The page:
“The modern leveling – which may call itself ‘democratic’ – is the very opposite of the theocratic equality of the monotheistic religions, for it is founded, not on the theomorphism of man, but on his animality and his rebellion.”[x]

“Chill bro.”

The post-modern world seems to have adopted both forms of sameness, the Christian rights based and the Eastern ego-death of self as replaceable labor capital.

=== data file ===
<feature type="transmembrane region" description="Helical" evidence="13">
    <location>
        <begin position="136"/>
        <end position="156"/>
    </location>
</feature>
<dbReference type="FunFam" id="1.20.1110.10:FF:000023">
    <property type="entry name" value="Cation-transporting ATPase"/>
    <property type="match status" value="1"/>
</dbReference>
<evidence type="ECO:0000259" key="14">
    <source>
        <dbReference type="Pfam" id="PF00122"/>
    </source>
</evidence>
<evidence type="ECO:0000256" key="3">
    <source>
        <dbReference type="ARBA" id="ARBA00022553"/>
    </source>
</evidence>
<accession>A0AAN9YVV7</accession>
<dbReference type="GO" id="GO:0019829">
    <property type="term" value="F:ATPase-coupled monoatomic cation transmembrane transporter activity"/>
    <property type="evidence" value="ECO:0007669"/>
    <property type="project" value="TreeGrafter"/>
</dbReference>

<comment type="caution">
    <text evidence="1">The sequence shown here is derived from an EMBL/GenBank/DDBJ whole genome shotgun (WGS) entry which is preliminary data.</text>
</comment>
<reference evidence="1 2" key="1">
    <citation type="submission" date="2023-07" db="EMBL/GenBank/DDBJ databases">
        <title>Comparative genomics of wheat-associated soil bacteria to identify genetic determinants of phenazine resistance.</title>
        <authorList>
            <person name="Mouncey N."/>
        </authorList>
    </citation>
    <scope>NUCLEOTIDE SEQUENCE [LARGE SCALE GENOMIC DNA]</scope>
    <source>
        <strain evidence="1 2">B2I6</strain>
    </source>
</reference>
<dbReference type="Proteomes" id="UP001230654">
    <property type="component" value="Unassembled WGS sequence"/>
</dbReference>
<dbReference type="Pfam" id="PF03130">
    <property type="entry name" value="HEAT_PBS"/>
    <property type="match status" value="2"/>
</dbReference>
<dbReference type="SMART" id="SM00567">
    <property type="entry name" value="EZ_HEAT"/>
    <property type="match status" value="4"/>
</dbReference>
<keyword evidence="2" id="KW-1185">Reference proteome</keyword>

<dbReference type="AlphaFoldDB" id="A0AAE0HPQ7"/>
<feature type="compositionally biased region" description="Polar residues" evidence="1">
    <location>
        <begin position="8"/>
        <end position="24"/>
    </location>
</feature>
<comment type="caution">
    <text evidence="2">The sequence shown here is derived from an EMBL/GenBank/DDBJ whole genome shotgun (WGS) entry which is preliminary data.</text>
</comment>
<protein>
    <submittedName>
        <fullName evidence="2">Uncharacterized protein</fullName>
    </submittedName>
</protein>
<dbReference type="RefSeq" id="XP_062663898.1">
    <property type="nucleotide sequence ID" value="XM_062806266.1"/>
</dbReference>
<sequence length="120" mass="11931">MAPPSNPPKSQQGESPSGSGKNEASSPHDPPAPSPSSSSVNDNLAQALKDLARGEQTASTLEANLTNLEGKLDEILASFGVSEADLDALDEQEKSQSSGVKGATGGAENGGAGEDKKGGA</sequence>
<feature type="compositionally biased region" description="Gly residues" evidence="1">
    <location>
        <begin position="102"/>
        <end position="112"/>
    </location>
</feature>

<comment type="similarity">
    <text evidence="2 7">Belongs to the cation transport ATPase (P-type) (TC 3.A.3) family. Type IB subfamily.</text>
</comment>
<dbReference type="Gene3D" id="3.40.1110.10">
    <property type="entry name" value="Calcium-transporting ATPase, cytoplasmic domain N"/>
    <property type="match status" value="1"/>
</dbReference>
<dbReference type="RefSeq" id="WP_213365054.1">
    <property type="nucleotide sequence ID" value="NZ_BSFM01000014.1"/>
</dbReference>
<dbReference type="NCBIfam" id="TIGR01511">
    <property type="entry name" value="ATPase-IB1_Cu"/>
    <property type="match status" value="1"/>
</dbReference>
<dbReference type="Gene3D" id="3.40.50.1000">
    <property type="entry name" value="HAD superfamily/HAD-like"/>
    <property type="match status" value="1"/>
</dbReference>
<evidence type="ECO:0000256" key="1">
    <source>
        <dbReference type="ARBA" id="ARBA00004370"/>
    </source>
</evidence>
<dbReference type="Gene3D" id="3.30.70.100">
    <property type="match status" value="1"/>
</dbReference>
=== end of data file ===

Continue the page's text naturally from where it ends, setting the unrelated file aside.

Is this not analogous to the Japanese affirming the “sameness” of the Europeans with themselves as mere replaceable subjects or rather objects to an arbitrary social order – a gross materialism of universal sameness – eat, sleep, shit, function  – based on “animality” a kind of perverse “zoological materialism” as Trotsky had labeled Nazi ideology. This in contrast to the expression of ‘theocratic equality’ founded upon a spiritual potentiality inherently individualistic yet universal – the potential supra-animality of the soul as in the Western Christian sense. And yet it can be argued that ‘true Buddhism’ supposes the theocratic potentiality in a more direct way, while Christianity makes a soft demand for the spiritually ‘democratic.’ This insight was reflected in Julius Evola’s reading of Buddhism, “The doctrine of awakening and enlightenment, the essential core of Buddhism, has nothing ‘religious’ about it, because it is preeminently of an ‘initiatic’ or esoteric character, and as such is accessible only to a few elect… And those who like to see in the attitude of the Buddha towards the conception of caste and the exclusiveness of the Brahmanas, evidence of an equalitarian and universalistic spirit, are much mistaken… If in the case of Buddhism one can speak of universalism, this is the universalism of the summits, not the promiscuous one at the base.”[xi] However, the basic critique of Buddhism is that it lacks a revolutionary essence to fulfill its ‘peak universalism.’ That is to say one could conceptualize the Buddha as the most selfish spiritual leader imaginable, retreating into his own salvation in contrast to Christ’s blood sacrifice. The attitude herein “to render unto Caesar” is markedly different. In this context each universalism, the Japanese material-pragmatic and the Christian spiritual-democratic amounts to a leveling – the latter based on essentialism, the former on materialism. The dialogue in the film attests to these cultural differences and confusions: